Time travel, aliens, and the politics of sexuality combine with tragic violence in Frey's deeply satisfying debut. [...] It never once loses its course. Frey tells the story from varying points of view in distinct voices, imagining a world at once completely alien and utterly human. -Publishers Weekly, starred review
A stirring adventure, and a tender love story, from a first-time author who truly embraces the limitless possibilities the future may bring. J.M. Frey's Triptych
satisfies any sci-fi reader looking for a different take on the first contact motif, or anyone looking to explore the possible evolution of human sexuality and love. - Lambda Literary
Not only is this a wonderful story, but it's a wonderfully told story. (...) Beneath all the action and the drama, there are some big questions asked within the novel - the answers to which we're guided, but have to realise for ourselves. That's what makes a good science fiction novel memorable. -Bibary Book Lust
Debut author Frey knocks it out of the park with a remarkable tale of alien refugees, time travel, intrigue, the pervasive madness of grief, and love that transcends culture, gender, and species. Classic science fiction elements are smoothly updated for a modern audience. - Publishers Weekly, Best Books of 2011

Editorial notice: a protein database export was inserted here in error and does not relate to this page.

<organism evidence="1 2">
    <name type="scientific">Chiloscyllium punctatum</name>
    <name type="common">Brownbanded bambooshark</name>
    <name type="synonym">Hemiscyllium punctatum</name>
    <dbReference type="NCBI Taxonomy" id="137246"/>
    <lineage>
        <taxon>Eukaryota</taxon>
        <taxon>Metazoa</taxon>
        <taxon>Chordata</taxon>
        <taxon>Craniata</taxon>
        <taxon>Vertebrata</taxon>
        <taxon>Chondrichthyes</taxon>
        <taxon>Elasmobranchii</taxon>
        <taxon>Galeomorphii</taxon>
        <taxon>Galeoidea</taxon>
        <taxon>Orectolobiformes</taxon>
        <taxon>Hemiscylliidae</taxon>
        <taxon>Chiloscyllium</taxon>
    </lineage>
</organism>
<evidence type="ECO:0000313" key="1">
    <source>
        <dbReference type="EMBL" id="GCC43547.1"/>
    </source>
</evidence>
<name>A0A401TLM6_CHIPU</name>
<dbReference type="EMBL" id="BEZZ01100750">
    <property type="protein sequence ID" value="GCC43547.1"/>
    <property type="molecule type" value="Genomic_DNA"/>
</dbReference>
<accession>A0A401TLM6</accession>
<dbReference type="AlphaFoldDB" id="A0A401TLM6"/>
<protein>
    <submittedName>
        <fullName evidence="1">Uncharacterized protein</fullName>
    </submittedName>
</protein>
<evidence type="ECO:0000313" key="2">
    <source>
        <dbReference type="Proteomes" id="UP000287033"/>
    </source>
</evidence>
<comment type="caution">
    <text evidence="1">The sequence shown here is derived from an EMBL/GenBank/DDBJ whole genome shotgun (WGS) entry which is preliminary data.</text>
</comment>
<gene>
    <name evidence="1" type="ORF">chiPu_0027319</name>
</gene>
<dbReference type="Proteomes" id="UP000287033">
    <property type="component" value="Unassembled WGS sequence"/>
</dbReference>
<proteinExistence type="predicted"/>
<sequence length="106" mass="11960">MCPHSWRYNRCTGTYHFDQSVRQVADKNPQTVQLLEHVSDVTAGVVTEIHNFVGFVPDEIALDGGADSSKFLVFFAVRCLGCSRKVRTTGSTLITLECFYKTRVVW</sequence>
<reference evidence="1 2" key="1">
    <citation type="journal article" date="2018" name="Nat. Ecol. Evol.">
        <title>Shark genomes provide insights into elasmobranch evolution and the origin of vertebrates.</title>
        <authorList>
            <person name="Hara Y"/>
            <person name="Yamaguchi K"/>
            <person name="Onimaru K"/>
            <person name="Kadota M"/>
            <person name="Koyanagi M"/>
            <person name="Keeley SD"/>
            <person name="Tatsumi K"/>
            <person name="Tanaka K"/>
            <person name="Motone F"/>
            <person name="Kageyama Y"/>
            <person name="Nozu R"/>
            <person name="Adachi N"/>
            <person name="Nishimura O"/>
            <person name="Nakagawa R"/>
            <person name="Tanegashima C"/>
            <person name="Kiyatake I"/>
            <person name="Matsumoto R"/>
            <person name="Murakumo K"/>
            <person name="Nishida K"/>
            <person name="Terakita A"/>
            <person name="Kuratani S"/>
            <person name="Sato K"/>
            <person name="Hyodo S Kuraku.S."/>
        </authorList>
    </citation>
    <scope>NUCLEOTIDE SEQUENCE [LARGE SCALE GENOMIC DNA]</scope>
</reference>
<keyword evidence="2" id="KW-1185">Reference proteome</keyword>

Wonderful Canadian sci-fi about bisexual alien refugees on Earth, queer family structures, identity, and murder. -- The Advocate
, Best Overlooked Books of 2011
From the Back Cover
"You know..." she said slowly, and almost so softly that Evvie didn't hear it."You know those movies where the aliens come to Earth, and they... I dunno, they try to steal our natural resources, or create a nuclear winter so they can turn the Earth into slag, or they melt the polar ice caps and New York is under fathoms of water, or they clone us for slaves, or create terrifying bioweapons and wipe us all out and use our cities for farmland, or...all that stuff?" Gwen looked up. "It was nothing like that."
Part District 9, part Lost in Translation, part Stranger in a Strange Land
is a poignant, character-driven science fiction story about tolerance, love and loss.